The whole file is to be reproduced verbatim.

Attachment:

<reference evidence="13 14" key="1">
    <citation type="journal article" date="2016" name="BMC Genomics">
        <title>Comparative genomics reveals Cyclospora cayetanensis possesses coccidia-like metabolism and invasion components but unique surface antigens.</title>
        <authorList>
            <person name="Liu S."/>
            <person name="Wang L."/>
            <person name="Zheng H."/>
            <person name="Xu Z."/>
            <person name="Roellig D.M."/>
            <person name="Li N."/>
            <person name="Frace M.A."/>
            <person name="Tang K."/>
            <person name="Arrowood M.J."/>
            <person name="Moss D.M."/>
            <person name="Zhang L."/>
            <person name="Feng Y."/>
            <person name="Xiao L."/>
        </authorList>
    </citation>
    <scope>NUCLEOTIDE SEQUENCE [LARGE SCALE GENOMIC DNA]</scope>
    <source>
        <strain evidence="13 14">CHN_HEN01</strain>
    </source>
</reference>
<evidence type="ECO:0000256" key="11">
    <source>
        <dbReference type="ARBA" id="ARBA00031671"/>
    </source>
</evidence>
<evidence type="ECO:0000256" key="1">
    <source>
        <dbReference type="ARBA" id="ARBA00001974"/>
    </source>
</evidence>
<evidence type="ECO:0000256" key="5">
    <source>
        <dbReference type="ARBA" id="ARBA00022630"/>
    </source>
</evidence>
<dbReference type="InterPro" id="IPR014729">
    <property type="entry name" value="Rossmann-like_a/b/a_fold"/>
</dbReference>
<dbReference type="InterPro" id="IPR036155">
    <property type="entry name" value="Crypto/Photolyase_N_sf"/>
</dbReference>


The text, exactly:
<reference evidence="13 14" key="1">
    <citation type="journal article" date="2016" name="BMC Genomics">
        <title>Comparative genomics reveals Cyclospora cayetanensis possesses coccidia-like metabolism and invasion components but unique surface antigens.</title>
        <authorList>
            <person name="Liu S."/>
            <person name="Wang L."/>
            <person name="Zheng H."/>
            <person name="Xu Z."/>
            <person name="Roellig D.M."/>
            <person name="Li N."/>
            <person name="Frace M.A."/>
            <person name="Tang K."/>
            <person name="Arrowood M.J."/>
            <person name="Moss D.M."/>
            <person name="Zhang L."/>
            <person name="Feng Y."/>
            <person name="Xiao L."/>
        </authorList>
    </citation>
    <scope>NUCLEOTIDE SEQUENCE [LARGE SCALE GENOMIC DNA]</scope>
    <source>
        <strain evidence="13 14">CHN_HEN01</strain>
    </source>
</reference>
<evidence type="ECO:0000256" key="11">
    <source>
        <dbReference type="ARBA" id="ARBA00031671"/>
    </source>
</evidence>
<evidence type="ECO:0000256" key="1">
    <source>
        <dbReference type="ARBA" id="ARBA00001974"/>
    </source>
</evidence>
<evidence type="ECO:0000256" key="5">
    <source>
        <dbReference type="ARBA" id="ARBA00022630"/>
    </source>
</evidence>
<dbReference type="InterPro" id="IPR014729">
    <property type="entry name" value="Rossmann-like_a/b/a_fold"/>
</dbReference>
<dbReference type="InterPro" id="IPR036155">
    <property type="entry name" value="Crypto/Photolyase_N_sf"/>
</dbReference>